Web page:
- a single audit of a remote seller for all state and local taxing jurisdictions within the state; and
- a single sales and use tax return to be used by remote sellers to be filed with the single entity responsible for tax administration.
Remote sellers would not be required to file returns more frequently than non-remote sellers.
Uniform Tax Base. A state would be required to provide a uniform tax base among the state and local taxing jurisdictions within the state.
Taxability Information and Software. A state would have to provide a rate and boundary database and information indicating the taxability of products and services along with any product and service exemptions. Ninety days’ notice of state and local rate changes would be required. The state would also be required to provide remote sellers with free software that calculates sales and use taxes due on each transaction and files returns.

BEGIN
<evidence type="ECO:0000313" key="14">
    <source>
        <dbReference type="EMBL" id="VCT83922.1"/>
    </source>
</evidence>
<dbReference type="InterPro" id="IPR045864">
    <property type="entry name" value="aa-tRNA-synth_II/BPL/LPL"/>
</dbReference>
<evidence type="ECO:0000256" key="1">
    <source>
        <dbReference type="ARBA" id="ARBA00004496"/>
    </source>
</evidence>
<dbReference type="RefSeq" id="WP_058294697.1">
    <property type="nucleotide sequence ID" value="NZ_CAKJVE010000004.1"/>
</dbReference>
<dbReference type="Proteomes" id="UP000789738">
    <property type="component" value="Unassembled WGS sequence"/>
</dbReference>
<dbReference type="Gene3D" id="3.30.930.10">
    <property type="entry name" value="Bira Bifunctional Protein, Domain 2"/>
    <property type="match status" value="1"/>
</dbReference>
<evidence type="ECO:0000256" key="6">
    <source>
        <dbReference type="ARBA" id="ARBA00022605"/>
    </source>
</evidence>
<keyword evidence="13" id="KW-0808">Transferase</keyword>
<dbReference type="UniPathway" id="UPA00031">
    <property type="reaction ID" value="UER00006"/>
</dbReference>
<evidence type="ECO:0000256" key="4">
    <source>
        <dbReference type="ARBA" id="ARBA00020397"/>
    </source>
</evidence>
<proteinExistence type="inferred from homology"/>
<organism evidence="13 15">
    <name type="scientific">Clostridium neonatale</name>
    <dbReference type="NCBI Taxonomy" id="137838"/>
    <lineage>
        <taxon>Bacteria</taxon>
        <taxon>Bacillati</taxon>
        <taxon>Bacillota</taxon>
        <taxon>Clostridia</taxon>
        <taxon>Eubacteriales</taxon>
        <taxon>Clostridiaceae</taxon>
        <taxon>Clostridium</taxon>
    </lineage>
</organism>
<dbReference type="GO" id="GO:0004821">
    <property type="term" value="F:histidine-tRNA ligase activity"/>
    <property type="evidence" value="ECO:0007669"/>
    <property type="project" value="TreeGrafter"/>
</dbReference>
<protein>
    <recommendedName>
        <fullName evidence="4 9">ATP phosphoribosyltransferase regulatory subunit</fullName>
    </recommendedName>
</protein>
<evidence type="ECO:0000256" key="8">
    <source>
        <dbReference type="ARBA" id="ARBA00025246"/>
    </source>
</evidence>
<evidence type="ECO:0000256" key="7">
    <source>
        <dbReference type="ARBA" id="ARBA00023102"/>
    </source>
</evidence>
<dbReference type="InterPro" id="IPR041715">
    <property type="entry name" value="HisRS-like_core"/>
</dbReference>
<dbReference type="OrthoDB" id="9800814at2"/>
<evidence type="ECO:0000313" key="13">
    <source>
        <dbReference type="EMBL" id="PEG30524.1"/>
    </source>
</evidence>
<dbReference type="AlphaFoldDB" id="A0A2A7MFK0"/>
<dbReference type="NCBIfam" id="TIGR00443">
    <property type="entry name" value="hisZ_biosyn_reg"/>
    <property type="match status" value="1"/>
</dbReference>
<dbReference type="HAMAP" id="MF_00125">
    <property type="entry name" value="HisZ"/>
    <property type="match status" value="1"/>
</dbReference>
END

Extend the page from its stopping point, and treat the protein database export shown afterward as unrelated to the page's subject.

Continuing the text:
Relief from liability. A state would be required to provide relief from liability to the state or local jurisdictions for the incorrect collection, remittance, or noncollection of tax, including penalties and interest:
- to remote sellers, if the liability is the result of an error or omission by a certified software provider (CSP);
- to CSPs, if the liability is the result of misleading or inaccurate information provided by a remote seller;
- to remote sellers and CSPs if the liability is the result of incorrect information or software provided by the state; and
- to remote sellers and CSPs for collecting tax at the immediately preceding effective rate during the 90-day notice period if the required notice is not provided.